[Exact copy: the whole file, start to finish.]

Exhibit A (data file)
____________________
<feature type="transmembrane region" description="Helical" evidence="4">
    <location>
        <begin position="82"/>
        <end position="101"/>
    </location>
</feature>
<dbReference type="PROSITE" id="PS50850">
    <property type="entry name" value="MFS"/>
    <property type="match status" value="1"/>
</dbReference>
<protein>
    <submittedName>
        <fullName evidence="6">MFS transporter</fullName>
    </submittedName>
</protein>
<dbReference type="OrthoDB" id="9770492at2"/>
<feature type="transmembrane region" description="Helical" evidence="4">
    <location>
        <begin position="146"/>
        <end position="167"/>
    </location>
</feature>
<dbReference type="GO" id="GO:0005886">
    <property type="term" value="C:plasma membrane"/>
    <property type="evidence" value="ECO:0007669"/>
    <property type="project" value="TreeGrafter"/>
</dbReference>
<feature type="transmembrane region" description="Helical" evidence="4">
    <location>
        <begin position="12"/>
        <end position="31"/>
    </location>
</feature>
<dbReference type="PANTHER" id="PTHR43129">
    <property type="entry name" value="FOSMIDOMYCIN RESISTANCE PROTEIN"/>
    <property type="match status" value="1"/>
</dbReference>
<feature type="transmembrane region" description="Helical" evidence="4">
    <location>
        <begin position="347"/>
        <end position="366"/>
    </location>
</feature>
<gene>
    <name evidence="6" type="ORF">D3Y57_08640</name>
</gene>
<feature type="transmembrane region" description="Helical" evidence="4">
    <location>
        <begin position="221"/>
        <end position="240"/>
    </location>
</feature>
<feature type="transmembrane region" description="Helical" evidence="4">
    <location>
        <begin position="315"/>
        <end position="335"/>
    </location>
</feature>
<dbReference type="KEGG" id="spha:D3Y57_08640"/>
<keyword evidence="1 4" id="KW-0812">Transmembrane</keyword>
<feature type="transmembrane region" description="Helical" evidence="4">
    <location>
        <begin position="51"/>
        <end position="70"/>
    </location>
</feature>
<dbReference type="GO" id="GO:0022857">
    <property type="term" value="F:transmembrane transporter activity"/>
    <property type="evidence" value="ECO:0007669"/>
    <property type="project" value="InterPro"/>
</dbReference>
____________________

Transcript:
<feature type="transmembrane region" description="Helical" evidence="4">
    <location>
        <begin position="82"/>
        <end position="101"/>
    </location>
</feature>
<dbReference type="PROSITE" id="PS50850">
    <property type="entry name" value="MFS"/>
    <property type="match status" value="1"/>
</dbReference>
<protein>
    <submittedName>
        <fullName evidence="6">MFS transporter</fullName>
    </submittedName>
</protein>
<dbReference type="OrthoDB" id="9770492at2"/>
<feature type="transmembrane region" description="Helical" evidence="4">
    <location>
        <begin position="146"/>
        <end position="167"/>
    </location>
</feature>
<dbReference type="GO" id="GO:0005886">
    <property type="term" value="C:plasma membrane"/>
    <property type="evidence" value="ECO:0007669"/>
    <property type="project" value="TreeGrafter"/>
</dbReference>
<feature type="transmembrane region" description="Helical" evidence="4">
    <location>
        <begin position="12"/>
        <end position="31"/>
    </location>
</feature>
<dbReference type="PANTHER" id="PTHR43129">
    <property type="entry name" value="FOSMIDOMYCIN RESISTANCE PROTEIN"/>
    <property type="match status" value="1"/>
</dbReference>
<feature type="transmembrane region" description="Helical" evidence="4">
    <location>
        <begin position="347"/>
        <end position="366"/>
    </location>
</feature>
<gene>
    <name evidence="6" type="ORF">D3Y57_08640</name>
</gene>
<feature type="transmembrane region" description="Helical" evidence="4">
    <location>
        <begin position="221"/>
        <end position="240"/>
    </location>
</feature>
<feature type="transmembrane region" description="Helical" evidence="4">
    <location>
        <begin position="315"/>
        <end position="335"/>
    </location>
</feature>
<dbReference type="KEGG" id="spha:D3Y57_08640"/>
<keyword evidence="1 4" id="KW-0812">Transmembrane</keyword>
<feature type="transmembrane region" description="Helical" evidence="4">
    <location>
        <begin position="51"/>
        <end position="70"/>
    </location>
</feature>
<dbReference type="GO" id="GO:0022857">
    <property type="term" value="F:transmembrane transporter activity"/>
    <property type="evidence" value="ECO:0007669"/>
    <property type="project" value="InterPro"/>
</dbReference>